More can be found about Katherine here. It should be noted once again, however, that despite primary sources that indicate that Katherine was a child at the time of her marriage to Buckingham, certain of Richard III’s supporters continue to insist that she was much older than Buckingham at the time and that the experience of being married to an adult woman (and one of lesser birth) hopelessly warped the poor boy. The prize for Katherine-bashing in nonfiction has to go to Ricardian Geoffrey Richardson, who in The Hollow Crowns writes, “A substantial difference in the ages of the bridal pair and the bitter reluctance of the groom were matters of little or no consequence. . . . The principal consequence of this ill-matched mating, which would affect the course of English history, was that Buckingham acquired an abiding hatred of the Woodvilles, verging at times on gross mental instability, perhaps madness would not be too strong a word.” Most recently, Annette Carson in Richard III: The Maligned King, while not going so far as to credit Katherine with driving Buckingham insane, adds a few misstatements of her own, writing “Edward IV had neatly pre-empted any such alliance [i.e., with the Earl of Warwick’s daughters] by purchasing Buckingham’s wardship in order for the boy to be bestowed on the Woodville clan, at the age of about eleven, as husband for the queen’s twenty-year-old sister Catherine. Young Harry’s mortification must have festered for years.” Like Richardson, Carson (who manages to get Harry’s age wrong as well as Katherine’s) cites no source for her misstatement. It should also be noted that Edward IV purchased Harry’s very valuable wardship well before he married Elizabeth Woodville; the boy had previously been in the care of the king’s sister Anne, the Duchess of Exeter. (Poor Harry is also depicted by Carson as being “kept at court tied to the queen’s skirts while she enjoyed the income from his estates.” Aside from the fact that there was not anything at all unusual or untoward in a guardian benefitting from a wealthy ward’s estates during the fifteenth century, Harry was allowed to enter his estates at age 17, years before he reached his majority.)

Instead of to these writers, the last word on Katherine should go to her third husband, a distinguished diplomat who outlived her by many years and who remarried after little more than a year of marriage to her, but whose will orders masses for the zoul of his "singular good Lady Dame Katherine.”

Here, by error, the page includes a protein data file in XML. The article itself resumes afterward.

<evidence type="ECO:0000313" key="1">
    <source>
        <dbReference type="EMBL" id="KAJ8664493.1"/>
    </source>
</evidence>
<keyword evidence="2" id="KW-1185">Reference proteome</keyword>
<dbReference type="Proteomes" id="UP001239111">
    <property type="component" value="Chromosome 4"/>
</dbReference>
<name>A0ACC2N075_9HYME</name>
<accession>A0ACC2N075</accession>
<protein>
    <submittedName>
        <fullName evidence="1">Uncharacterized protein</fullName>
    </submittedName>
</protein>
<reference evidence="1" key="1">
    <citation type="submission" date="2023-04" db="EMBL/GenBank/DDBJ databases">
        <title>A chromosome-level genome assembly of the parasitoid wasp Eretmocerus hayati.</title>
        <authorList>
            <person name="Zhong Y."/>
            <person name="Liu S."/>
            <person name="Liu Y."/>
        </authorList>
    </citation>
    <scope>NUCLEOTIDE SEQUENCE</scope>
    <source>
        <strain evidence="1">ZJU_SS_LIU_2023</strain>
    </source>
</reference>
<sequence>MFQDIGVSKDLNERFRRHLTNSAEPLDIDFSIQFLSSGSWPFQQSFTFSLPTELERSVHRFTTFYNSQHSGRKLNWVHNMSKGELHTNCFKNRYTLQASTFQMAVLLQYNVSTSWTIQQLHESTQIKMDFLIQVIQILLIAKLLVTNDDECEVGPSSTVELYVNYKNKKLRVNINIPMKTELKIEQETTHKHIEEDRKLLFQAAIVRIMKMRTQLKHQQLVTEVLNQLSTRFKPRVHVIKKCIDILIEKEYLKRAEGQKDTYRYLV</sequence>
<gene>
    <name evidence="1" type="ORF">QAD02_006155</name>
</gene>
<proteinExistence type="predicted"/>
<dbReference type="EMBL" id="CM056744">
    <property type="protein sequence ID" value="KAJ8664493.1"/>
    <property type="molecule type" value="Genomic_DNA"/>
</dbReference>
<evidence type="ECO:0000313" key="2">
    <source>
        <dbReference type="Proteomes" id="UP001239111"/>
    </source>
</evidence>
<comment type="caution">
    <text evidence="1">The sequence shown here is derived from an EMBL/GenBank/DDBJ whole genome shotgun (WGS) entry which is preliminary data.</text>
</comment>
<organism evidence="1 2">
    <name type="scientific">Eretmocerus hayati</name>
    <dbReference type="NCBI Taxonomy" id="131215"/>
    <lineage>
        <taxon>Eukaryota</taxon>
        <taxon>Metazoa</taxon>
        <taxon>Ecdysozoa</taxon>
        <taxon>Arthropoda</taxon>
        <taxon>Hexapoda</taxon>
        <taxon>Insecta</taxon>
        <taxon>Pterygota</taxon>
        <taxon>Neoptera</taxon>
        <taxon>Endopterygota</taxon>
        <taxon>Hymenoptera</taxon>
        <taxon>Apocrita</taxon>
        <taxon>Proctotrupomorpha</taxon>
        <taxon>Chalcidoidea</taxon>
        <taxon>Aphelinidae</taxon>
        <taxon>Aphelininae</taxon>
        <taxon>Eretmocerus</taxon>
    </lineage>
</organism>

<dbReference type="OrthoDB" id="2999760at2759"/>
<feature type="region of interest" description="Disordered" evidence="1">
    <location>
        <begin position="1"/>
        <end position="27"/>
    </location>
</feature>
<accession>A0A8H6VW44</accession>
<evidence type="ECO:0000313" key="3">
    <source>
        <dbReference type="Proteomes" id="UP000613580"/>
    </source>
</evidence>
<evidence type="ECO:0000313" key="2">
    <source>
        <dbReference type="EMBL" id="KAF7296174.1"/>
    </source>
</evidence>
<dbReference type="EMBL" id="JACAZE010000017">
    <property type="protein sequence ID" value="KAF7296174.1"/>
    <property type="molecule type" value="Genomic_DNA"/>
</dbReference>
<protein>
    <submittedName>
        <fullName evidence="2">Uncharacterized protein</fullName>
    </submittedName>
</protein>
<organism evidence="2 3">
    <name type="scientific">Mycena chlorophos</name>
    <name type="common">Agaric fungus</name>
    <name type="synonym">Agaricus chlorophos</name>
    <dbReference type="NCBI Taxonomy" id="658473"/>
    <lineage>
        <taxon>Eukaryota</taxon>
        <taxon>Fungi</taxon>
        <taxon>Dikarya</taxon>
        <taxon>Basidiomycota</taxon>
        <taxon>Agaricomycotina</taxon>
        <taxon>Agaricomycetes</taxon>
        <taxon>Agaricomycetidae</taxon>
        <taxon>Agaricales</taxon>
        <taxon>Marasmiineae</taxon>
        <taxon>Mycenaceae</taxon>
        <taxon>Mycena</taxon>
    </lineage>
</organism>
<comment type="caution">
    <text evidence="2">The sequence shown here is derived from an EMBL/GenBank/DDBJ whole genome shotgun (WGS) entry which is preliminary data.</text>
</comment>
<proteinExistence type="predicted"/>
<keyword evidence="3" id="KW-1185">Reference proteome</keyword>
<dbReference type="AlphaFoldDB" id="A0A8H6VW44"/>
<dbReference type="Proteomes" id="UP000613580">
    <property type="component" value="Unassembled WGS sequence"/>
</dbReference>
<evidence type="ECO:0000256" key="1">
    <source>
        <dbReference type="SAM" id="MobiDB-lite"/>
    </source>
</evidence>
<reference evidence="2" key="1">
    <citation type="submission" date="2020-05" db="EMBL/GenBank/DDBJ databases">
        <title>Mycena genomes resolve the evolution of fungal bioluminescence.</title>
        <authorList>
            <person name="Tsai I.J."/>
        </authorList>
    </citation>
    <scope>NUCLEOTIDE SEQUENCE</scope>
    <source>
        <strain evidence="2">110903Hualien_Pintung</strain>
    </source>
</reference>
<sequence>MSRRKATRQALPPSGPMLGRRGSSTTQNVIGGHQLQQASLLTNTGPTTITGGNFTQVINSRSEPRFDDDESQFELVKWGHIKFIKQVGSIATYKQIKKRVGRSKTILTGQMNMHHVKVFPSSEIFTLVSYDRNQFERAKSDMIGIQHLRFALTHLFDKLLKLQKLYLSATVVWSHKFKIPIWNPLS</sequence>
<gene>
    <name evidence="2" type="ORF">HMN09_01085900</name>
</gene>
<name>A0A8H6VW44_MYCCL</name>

The Mysterious Martha
Finally, another girl is often added to the list of Woodville sisters: Martha, married to Sir John Bromley. As Brad Verity has pointed out, however, Martha is not mentioned as being a Woodville until a 1623 visitation pedigree. She is not named in a note, written in the 1580’s, that lists the offspring of Richard, Earl Rivers, and Jacquetta and their spouses, nor do she or her heirs appear in Richard Woodville’s 1492 inquisition postmortem or in a 1485 document designating inheritance rights to Edward Woodville’s annuity. It seems, then, that Martha Bromley was not a Woodville, or at least not one of the queen's sisters.

Tuesday, August 05, 2008

Self-Help, Medieval Style

I haven’t forgotten Lady D’s Bedside Table post, but my bedside table (actually, my chairside table) is a wee bit dull at the moment. And it’s too hot to write a serious post. So here goes. I was in the bookstore the other day (how often do I say that, by the way?) when I noticed on the shelf a self-help book called How to Make People Like You in 90 Seconds or Less. Naturally, that made me think, “Wouldn’t it be nice if they had such books in medieval England?” So hence, here’s a list of real self-help books, with their ideal readers:

Family Healing: Strategies for Hope and Understanding: Henry II
When I Say No, I Feel Guilty: Edward II
Mr. Right Is Out There: The Gay Man's Guide to Finding and Maintaining Love: Piers Gaveston
Be a Real Estate Millionaire: Secret Strategies to Lifetime Wealth Today: Hugh le Despenser the younger
Your Perfect Right: A Guide to Assertive Living: Roger Mortimer
The Dance of Intimacy: A Woman’s Guide to Courageous Acts of Change in Key Relationships: Isabella
When Parents Disagree and What You Can Do About It: Edward III
The Mystery Method: How to Get Beautiful Women Into Bed: Edward IV
How to Get Married . . . Again: Elizabeth Woodville (yes, you precontract believers can say it: Edward IV might find this one useful as well)
The Success Principles: How to Get From Where You Are to Where You Want to Be: Richard III
Dare to Win: Henry Tudor
Saving Your Second Marriage Before It Starts: Nine Questions to Ask Before (and After) You Remarry: Henry VIII
And while we’re on the topic, I got a great chuckle out of this link when searching for titles for this post:
Got any titles to add?